Unlocking value from treasury in carve-out acquisitions

Corporate carve-outs have become increasingly popular over the last few years, with a threefold increase in the number of transactions from 2016 to 2019[1]. While COVID-19 has significantly slowed down M&A activity, there are many factors that point to a continuing increase in these numbers from now on: 

  • Record levels of dry powder in the private capital market ($2.5tn in August 2020)[2], leading to fierce competition on deal sourcing and search for new investment opportunities
  • Brexit implications, forcing firms to split operating entities
  • Distressed assets as a result of the decreased demand during the crisis, leading firms to dispose of carve-out non-core assets to re-balance financial performance.

Despite the high potential of value creation through carve-out transactions, the complexity of such deals has historically kept many private equity firms (especially mid-sized buyouts) from entering this market. However, this shouldn’t be the case if careful preparation and expert guidance is in place from the early stages of the deal.

A very important, and sometimes overlooked, aspect of a carve-out transaction is the setup of new finance and treasury functions at the new carved-out entity. Depending on the Transitional Service Agreement (TSA) between the parent and new entities, the new entity may have access to a Financial Shared Service Centre (FSSC) for a period of time only, or very limited support from the parent on the creation of a treasury function. 

In either case, it’s imperative to assess the requirements in the due diligence stage and make sure a robust treasury structure is in place from Day 1; which may prove to be a challenge.

As an example, these transactions often leave little cash in the carved-out entity and use relatively high debt financing. This places high importance on Day 1 liquidity planning, working capital requirements, cash flow visibility and cash management operations.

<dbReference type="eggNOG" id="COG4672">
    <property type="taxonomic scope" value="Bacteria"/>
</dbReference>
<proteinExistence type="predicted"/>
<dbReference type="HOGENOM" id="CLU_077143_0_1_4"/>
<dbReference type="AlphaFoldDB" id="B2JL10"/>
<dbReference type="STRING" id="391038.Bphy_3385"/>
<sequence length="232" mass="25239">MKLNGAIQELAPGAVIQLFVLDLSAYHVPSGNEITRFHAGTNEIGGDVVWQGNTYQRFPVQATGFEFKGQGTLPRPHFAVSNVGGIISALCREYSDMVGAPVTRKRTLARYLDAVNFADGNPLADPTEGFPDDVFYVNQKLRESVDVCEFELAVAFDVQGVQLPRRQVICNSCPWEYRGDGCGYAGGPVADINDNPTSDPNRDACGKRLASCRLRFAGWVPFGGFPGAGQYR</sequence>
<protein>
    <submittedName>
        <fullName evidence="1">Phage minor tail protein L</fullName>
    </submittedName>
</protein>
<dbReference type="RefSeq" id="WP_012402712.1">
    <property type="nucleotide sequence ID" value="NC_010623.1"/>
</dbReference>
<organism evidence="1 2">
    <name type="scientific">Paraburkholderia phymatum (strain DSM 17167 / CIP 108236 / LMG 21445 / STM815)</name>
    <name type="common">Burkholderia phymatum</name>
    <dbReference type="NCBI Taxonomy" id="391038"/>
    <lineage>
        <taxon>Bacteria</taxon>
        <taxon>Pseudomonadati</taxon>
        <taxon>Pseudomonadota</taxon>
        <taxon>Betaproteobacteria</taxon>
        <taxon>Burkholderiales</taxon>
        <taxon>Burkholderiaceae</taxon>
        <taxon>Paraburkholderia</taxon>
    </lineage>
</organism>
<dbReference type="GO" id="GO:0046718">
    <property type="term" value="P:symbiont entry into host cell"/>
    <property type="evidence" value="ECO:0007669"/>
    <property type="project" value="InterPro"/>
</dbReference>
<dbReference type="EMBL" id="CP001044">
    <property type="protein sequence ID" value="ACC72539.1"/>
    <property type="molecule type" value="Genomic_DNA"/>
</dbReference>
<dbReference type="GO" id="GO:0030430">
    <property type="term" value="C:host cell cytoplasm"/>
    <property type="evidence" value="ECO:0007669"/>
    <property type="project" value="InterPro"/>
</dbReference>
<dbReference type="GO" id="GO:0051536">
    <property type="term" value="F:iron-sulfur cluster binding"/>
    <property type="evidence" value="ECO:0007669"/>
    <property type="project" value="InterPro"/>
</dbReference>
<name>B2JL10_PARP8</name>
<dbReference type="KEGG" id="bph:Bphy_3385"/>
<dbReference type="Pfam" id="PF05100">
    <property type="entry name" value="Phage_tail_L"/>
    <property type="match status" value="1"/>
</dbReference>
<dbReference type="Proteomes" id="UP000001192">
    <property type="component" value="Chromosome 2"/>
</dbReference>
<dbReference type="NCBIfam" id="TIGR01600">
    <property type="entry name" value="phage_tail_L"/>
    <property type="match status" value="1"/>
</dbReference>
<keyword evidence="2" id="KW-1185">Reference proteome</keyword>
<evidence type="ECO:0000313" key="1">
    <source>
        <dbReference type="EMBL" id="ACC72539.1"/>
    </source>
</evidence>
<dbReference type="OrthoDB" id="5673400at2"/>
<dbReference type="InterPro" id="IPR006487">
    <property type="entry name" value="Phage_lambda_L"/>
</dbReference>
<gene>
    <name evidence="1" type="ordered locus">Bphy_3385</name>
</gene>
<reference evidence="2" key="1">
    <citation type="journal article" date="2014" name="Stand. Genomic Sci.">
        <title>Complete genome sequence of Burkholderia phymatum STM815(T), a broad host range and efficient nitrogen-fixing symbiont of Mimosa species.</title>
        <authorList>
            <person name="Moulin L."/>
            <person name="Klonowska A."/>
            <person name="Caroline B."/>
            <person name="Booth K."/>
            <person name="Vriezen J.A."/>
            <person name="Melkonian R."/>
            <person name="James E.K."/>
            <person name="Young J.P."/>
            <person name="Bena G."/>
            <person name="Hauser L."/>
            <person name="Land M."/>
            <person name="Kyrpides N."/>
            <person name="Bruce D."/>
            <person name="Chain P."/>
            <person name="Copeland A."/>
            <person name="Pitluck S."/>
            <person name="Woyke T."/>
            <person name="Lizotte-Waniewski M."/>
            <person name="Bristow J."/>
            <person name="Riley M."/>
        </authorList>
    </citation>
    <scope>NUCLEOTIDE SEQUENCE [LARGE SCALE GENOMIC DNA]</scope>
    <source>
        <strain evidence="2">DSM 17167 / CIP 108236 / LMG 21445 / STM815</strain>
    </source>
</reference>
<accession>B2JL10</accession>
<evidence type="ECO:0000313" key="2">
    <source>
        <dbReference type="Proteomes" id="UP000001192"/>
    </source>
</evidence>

Therefore, the use of external advisors may be key to a successful transition. At Rochford, we work with clients in carve-out situations to:

  • Prepare for Day 1 cash and liquidity requirements
  • Establish and implement new finance and treasury functions
  • Improve existing processes
  • Create more transparent reporting and managerial oversight
  • Reduce the amount of support required from the parent company
  • Assist in hiring and upskilling internal personnel as required

From a finance and treasury perspective, some of the areas that require careful planning during a carve-out include:

  • Funding and security rightsizing
  • Cash flow forecast and liquidity planning
  • Global cash management across different subsidiaries
  • Interest rate hedging (either required by lenders or desired from a risk-mitigation perspective)
  • FX and/or commodities hedging, depending on the exposures at the new entity level
  • Hedge accounting
  • Transactional banking requirements: novations, systems and operating requirements
  • ERP migration
  • Payment and payroll systems
  • Bank accounts/leases novation

In our experience, a comprehensive planning and improvement process of the treasury function can unlock anywhere between 1% and 5% of the notional sums under management. In a low margin business, the gearing impact of such a project is highly compelling.

To find out more, get in touch with our team:

Thomas Alexander, Partner
Tel: 02 8916 6115
Marilia Shewchenko,
Managing Director UK
Tel: +44 208 057 9180

[1] Source: Thomson Reuters and Dealogic

[2] Source: Preqin

The information contained in this report is provided by Rochford Capital Pty Limited – ACN 143 601 594, AFSL 361276. This report is provided for general information purposes and is solely intended for use by persons who are Australian wholesale clients. To the extent that any recommendations or statements of opinion constitute financial product advice, they constitute general financial product advice only. As such, any advice contained in this report does not take into account your objectives, financial situation or needs. You should consider whether this advice is appropriate for you and seek independent professional advice before making any investment decision.